The army resorted to all out war. They didn't succumb to public concerns, outside opinion and marched on. In the last week of September 2008, the government directed non governmental organisations and United Nations agencies to quit Tiger-held territory on the ground that their safety could not be guaranteed. They set a deadline for people to escape to safer areas.

From all quarters pressure was applied on the Lankan government and military, but they went on. By October-November 2008, the real war started. It was a full scale operation supported by planning, strategy, resources, intelligence and passion.

The first turning point and the beginning of the LTTE's end was there for the world to see when Killinochi fell. On his birthday (November 27), in his Heroes Day speech, even Prabhakaran said, 'The land of Tamil Eelam is confronted with an intense war as never before. Rearing its head in different parts of Wanni, the war is gathering momentum. As the Sinhala State is committed to a military solution, the war is becoming intense and widespread.'

'This war has affected Tamil civilians more than anybody else,' he said. 'By turning the heat of war on our people and by burdening them with immeasurable sufferings, the Sinhala State is aspiring to turn our people against the LTTE.'

It was quite clear that the pressure was on the LTTE. He praised India in that speech. 'I wish to express my love and gratitude at this juncture to the people and leaders of Tamil Nadu and the leaders of India for the voice of support and love they have extended. I would cordially request them to raise their voice firmly.' The message was a petition to India to help him out.

300,000 people moved along with Prabhakaran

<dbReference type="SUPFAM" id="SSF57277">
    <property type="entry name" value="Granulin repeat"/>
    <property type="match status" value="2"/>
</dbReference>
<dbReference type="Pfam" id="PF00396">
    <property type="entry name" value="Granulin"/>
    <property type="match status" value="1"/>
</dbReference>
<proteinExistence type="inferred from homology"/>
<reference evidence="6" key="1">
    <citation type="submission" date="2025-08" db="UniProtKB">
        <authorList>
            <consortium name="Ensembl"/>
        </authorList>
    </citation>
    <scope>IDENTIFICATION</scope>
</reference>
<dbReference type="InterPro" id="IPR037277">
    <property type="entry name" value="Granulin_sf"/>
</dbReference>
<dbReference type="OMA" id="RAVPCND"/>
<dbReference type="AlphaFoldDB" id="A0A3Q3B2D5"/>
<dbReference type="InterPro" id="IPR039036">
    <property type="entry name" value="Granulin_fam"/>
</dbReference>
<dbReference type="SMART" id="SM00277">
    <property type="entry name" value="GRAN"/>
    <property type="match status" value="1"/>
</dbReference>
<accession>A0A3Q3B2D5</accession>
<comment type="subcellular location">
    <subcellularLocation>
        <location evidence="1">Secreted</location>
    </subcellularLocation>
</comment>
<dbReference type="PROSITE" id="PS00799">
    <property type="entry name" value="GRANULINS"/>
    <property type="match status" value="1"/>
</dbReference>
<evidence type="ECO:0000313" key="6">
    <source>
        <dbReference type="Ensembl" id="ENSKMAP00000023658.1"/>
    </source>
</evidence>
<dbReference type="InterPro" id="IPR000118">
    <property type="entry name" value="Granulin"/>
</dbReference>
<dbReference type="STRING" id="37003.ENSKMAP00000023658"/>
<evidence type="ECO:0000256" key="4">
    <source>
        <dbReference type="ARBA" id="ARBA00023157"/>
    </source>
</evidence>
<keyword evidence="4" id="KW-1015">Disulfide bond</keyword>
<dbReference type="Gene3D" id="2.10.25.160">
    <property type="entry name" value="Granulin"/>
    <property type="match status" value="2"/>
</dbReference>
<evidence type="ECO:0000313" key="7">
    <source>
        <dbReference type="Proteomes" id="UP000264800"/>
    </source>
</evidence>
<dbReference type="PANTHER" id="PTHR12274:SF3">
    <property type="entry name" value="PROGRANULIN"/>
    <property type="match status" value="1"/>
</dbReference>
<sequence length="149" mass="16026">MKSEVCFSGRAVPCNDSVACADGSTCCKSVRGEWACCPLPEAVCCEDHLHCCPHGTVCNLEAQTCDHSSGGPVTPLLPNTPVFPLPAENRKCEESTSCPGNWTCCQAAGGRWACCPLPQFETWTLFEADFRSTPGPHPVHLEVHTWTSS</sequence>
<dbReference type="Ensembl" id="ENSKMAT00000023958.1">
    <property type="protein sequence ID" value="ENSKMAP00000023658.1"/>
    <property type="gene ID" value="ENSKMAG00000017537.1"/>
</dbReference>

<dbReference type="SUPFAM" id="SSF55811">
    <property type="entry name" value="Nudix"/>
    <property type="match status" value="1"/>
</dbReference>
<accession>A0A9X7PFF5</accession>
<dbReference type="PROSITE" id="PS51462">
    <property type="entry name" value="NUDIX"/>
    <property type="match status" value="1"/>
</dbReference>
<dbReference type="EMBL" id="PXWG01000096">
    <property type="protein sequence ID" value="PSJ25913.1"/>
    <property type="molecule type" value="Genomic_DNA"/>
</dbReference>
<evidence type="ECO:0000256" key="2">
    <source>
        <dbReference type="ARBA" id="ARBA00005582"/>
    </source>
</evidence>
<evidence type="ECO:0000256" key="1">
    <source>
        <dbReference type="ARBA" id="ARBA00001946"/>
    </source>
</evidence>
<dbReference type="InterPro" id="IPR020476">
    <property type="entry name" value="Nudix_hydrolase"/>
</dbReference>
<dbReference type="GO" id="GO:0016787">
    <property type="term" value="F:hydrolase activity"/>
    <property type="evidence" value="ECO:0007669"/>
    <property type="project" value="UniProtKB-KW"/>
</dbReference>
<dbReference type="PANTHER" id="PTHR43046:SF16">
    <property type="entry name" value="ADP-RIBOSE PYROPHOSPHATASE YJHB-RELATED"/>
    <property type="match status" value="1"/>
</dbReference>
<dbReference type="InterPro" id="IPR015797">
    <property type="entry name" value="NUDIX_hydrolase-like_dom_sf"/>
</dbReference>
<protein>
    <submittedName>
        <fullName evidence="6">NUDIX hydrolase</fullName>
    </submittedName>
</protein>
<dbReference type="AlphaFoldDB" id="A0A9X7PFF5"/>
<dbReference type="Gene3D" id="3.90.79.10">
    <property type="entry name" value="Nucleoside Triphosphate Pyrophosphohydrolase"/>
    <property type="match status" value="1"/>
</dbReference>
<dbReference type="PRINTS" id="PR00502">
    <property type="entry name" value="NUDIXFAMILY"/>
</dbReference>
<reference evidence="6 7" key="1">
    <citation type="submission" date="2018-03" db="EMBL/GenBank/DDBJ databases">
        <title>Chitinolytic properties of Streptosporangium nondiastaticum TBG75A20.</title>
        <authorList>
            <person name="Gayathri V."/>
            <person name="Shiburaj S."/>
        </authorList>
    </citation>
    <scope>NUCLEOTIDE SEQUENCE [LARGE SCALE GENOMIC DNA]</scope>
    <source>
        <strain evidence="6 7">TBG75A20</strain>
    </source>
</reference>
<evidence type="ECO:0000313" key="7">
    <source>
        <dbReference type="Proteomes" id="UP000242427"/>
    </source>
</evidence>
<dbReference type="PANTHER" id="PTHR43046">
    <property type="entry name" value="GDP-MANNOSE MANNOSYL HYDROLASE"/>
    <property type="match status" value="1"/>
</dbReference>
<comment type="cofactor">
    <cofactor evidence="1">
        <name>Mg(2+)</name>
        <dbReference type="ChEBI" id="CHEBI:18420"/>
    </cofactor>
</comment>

Image: The remnants of the LTTE hideouts
Photographs: By Special Arrangement
Some 300,000 people were moving along with Prabhakaran. He was under strain and he needed respite from war. He thought the people were his insurance and no one would dare to kill 2,000 or more people. He was seeking an end to the war, but the Sri Lankan government had other plans.

December 31 and January 1, 2008, Killinochchi was under the army's control. Weeks before the military marched into Killinochchi town, the LTTE's administrative and political headquarters, the Tigers had moved to other areas. The Sri Lankan army moved into a deserted and desecrated Killinochchi. Barring dogs and cows, the town was left with no human body or soul.

Prabhakaran, the LTTE and Tamils had shifted to Mullaitheevu much before the military arrived in Killinochchi. The military shifted its focus to Elephant Pass which was with the LTTE since 1996. This was very important because it is the entry point to Jaffna.

Prabhakaran tried all ways to drew the world's attention to the plight of 300,000 people. He kept saying it is a genocide against the Tamils.

Back in India no one else but CPI leaders went on a fast in Chennai on October 2, demanding an end to the war on the ground that it was costing too many people's lives. Karunanidhi did his bit by putting pressure on the central government. He forced the government to act before the deadline. He said his ministers would resign if the military offensive against the Sri Lankan Tamils was not reduced. Rajapakse gave a favourable response in words, but the march of his military went on.

The Sri Lankan military's speed was unthinkable for the LTTE.

Mullaitheevu town was captured on January 25.

The actual war accelerated after this date. It was a ferocious war fought by the Sri Lankan army against its own rebels and people. From Mullaitheevu town, Prabhakaran moved people to Puthukkudiyiruppu.

The war here was different from other battles. In Killinochchi and Mullaitheevu, the Tamils retreated or escaped and left behind a ghost town, but in Puthukkudiyiruppu the battle was fought between the LTTE and army and the casualties on both sides were believed to be high.